PARIS — One of the dominant impressions left by the televised debate between Nicolas Sarkozy and Ségolène Royal last Wednesday was that of a strange disconnectedness of Royal’s discourse from both the questions posed and, above all, the remarks of her ostensible “debating partner” Sarkozy. It was as if Royal was reciting from a prepared script — in which, however, only her lines were written and hence she could not be sure when exactly to pronounce them.
This bizarre impression was undoubtedly most pronounced during the most widely cited “exchange” of the debate: when Royal suddenly raised her voice, declaring herself to be “outraged” and accusing Sarkozy of what she called the “height of political immorality.” This virulent reaction was prompted — apparently in the theatrical sense of the term — by a seemingly harmless, consensual comment by Sarkozy about assuring handicapped children places in regular schools. Royal explained her “outrage” by what she claimed was a 50 percent decline in the number of handicapped children attending regular schools under what she called — pointing at Sarkozy — “your government.” Sarkozy was left to interject that he had never been prime minister or, for that matter, minister of education. Moreover, as was widely reported in the French press the next day, the number of handicapped children attending regular schools had in fact nearly doubled from 2002 to 2007, under the last government of which Sarkozy had been a part.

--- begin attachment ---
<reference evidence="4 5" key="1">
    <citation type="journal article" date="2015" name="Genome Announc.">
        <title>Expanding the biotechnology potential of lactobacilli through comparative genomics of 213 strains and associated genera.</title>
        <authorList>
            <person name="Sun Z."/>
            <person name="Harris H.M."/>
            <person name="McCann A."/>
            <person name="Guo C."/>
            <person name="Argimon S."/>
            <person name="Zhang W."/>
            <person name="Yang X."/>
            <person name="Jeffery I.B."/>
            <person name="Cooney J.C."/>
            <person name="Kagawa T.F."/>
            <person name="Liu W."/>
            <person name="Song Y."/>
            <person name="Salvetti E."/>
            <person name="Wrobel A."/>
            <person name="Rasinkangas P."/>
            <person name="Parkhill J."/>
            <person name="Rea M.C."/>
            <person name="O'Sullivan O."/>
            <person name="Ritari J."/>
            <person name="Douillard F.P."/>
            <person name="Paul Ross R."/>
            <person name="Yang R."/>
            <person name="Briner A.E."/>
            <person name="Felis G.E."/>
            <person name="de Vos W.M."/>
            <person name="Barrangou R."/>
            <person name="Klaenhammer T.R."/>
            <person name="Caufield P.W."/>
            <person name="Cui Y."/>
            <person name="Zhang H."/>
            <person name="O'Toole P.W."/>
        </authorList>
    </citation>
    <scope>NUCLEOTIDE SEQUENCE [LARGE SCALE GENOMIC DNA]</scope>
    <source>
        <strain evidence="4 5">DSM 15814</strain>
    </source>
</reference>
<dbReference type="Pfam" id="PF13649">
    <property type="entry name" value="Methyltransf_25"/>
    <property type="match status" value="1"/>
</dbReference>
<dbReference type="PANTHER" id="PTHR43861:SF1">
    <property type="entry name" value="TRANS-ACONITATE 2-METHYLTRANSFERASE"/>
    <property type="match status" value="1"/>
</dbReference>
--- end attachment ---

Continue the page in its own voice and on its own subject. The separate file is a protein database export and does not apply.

Well, now we know, thanks to the “insider” reporting of the unabashedly pro-Socialist daily Le Monde, that Royal was indeed reciting prepared lines. The following passage comes from an article in the May 8 edition of the paper. It refers to Eric Besson, a former member of the Socialist Party (PS) leadership who publicly denounced Royal and eventually joined the Sarkozy camp, and to Claude Allègre, former Minister of Education under Lionel Jospin and another prominent PS member who was severely critical of Royal.
An accompanying article by the same journalist (Isabelle Mandraud) describes in abundant detail the refreshments offered by Royal to her journalistic “guests” in her garden on election day: “salad, melon, cold beef ‘parthenaise’, and a strawberry tart doused in an Anjou wine.” There is thus reason to believe that the above-cited revelations come directly from the candidate.
The relevant segment of the debate can be viewed here. Royal’s famous — and seemingly premeditated — outburst begins roughly a third of the way through the segment.